Objectives and Functions of Management Accounting
Advantages and Objectives of Management Accounting
There are many objectives of but the prime objective is to assist the management team of an organization in improving the quality of their decisions. Purpose of management accounting is to help the managerial team with financial information so that they can execute business operations and activities more efficiently. Following is the list of all benefits of management accounting:
- Decision Making
- Controlling business operations
- Understanding financial data
- Identifying business problem areas
- Strategic Management
Managerial accounting involves collecting, analyzing, and reporting information about the operations and finances of a business. These reports are generally directed to the managers of a business, rather than to any external entities, such as shareholders or lenders. The functions of managerial accounting include:
- Margin analysis. Determining the amount of profit or cash flow that a business generates from a specific product, product line, customer, store, or region.
- Break even analysis. Calculating the mix of contribution margin and unit volume at which a business exactly breaks even, which is useful for determining price points for products and services.
- Constraint analysis. Understanding where the primary bottlenecks are in a company, and how they impact the ability of the business to earn revenues and profits.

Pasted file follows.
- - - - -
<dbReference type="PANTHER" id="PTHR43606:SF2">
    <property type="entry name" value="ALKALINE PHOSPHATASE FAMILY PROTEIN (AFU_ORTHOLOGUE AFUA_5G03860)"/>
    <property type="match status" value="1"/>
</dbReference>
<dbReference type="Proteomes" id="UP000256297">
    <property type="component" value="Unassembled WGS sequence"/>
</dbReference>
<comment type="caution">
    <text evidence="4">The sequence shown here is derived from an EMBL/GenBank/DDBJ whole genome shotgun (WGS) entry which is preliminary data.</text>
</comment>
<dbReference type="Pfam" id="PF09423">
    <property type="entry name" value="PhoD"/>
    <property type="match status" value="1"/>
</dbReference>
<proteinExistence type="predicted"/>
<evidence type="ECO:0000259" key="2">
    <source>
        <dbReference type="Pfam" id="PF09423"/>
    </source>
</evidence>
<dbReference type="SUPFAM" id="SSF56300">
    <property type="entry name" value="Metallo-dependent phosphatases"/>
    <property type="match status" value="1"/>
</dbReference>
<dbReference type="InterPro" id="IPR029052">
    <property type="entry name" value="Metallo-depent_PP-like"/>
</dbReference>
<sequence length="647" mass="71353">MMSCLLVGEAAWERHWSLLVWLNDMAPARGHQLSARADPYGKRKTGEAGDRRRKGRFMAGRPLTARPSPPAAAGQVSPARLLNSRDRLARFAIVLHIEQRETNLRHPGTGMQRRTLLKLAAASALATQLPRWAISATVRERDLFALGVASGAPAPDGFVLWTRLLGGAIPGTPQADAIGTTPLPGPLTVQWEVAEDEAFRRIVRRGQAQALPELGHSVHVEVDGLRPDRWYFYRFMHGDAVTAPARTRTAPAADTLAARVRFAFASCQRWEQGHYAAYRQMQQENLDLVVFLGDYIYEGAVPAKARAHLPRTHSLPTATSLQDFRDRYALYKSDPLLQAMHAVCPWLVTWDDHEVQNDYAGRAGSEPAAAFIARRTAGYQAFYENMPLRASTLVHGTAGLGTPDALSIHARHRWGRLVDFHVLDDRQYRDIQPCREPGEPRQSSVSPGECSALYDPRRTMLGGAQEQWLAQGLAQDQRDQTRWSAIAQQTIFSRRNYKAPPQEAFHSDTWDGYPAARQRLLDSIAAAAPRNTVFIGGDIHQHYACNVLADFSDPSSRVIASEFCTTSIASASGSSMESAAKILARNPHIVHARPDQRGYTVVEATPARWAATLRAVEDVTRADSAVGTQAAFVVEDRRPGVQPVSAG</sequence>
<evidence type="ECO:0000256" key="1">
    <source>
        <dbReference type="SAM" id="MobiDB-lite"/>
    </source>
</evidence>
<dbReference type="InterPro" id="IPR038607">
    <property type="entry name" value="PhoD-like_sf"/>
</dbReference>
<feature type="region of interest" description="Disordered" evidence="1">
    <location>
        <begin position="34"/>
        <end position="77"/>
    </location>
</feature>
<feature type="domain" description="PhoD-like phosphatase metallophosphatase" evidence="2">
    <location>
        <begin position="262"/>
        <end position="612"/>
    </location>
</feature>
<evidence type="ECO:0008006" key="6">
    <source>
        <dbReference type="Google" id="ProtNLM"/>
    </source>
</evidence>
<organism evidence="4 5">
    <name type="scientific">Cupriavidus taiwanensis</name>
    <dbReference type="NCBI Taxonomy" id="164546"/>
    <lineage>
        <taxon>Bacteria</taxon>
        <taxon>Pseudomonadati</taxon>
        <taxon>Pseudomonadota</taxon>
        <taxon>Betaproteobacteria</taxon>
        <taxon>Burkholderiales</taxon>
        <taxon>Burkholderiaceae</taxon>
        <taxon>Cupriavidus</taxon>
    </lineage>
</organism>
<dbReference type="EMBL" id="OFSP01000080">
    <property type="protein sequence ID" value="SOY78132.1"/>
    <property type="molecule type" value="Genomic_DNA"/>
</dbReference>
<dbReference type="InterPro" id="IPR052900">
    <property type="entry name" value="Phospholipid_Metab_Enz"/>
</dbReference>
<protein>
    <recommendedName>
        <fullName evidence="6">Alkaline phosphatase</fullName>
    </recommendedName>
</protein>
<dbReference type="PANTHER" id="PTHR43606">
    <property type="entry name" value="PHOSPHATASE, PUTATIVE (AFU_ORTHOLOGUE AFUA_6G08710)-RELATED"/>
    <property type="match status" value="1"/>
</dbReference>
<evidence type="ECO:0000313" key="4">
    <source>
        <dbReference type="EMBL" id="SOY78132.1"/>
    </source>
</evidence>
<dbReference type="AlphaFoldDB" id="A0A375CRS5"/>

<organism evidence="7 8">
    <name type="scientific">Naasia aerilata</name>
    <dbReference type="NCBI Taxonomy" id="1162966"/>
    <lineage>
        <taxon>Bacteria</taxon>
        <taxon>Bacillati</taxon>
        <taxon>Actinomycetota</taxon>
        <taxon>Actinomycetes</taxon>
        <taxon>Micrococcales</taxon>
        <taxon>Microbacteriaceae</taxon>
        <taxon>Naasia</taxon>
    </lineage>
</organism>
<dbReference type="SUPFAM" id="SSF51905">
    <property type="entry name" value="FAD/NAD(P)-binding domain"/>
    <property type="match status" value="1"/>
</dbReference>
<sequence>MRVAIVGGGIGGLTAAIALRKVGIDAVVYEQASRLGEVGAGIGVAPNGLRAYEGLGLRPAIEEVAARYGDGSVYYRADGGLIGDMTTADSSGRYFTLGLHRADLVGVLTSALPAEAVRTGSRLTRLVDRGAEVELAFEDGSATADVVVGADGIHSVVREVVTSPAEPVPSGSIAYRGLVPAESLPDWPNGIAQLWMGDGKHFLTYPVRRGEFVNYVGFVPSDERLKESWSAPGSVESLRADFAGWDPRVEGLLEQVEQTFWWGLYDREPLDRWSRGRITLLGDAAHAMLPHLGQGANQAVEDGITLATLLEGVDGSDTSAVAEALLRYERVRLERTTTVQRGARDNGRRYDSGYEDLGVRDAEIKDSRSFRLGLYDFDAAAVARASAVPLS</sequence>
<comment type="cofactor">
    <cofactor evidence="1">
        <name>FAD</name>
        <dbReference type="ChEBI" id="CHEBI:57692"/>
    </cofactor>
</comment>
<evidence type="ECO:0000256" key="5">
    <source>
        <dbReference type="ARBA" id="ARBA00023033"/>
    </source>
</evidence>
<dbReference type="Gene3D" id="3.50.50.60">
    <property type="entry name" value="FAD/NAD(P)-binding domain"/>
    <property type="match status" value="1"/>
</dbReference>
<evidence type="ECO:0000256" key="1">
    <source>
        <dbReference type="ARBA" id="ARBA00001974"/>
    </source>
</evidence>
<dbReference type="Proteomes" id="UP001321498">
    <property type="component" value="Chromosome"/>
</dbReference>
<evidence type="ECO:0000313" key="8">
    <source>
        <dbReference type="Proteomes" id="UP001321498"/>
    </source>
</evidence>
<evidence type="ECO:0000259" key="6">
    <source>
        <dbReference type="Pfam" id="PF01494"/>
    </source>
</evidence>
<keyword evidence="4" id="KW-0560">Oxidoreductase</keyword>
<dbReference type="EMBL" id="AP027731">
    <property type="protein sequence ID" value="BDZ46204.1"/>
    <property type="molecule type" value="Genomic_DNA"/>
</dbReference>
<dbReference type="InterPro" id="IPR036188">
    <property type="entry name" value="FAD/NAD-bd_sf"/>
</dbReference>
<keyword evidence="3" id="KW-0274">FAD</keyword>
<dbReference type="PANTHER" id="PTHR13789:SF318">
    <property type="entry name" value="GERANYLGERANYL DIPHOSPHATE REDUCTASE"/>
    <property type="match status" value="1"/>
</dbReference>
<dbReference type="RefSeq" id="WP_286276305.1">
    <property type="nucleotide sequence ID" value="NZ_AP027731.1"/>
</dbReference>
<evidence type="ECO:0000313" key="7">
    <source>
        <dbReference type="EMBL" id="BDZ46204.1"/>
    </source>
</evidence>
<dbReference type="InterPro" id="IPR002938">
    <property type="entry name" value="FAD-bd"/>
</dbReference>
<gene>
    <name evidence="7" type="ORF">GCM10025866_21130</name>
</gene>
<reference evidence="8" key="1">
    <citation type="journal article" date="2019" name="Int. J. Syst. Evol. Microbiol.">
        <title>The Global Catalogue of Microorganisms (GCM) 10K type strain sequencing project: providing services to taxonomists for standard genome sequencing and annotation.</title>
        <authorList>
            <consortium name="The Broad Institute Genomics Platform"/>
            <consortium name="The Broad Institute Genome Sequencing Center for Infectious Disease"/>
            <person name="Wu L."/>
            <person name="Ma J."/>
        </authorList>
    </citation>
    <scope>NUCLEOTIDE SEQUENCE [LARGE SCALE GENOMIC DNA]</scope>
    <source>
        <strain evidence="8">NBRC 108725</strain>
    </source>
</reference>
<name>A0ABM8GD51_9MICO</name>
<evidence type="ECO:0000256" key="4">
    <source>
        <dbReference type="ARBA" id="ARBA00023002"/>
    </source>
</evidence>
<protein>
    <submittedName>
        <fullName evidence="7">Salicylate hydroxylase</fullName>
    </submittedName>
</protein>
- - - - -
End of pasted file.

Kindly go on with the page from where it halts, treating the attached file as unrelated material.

- Target costing. Assisting in the design of new products by accumulating the costs of new designs, comparing them to target cost levels, and reporting this information to management.
- Inventory valuation. Determining the direct costs of cost of goods sold and inventory items, as well as allocating overhead costs to these items.
- Trend analysis. Reviewing the trend line of various costs incurred to see if there are any unusual variances from the long-term pattern, and reporting the reasons for these changes to management.
- Transaction analysis. After spotting a variance through trend analysis, a person engaged in managerial accounting might dive deeper into the underlying information and examine individual transactions, in order to understand exactly what caused the variance. This information is then aggregated into a report to management.
- Capital budgeting analysis. Examining proposals to acquire fixed assets, both to determine if they are needed, and what the appropriate form of financing may be with which to acquire them.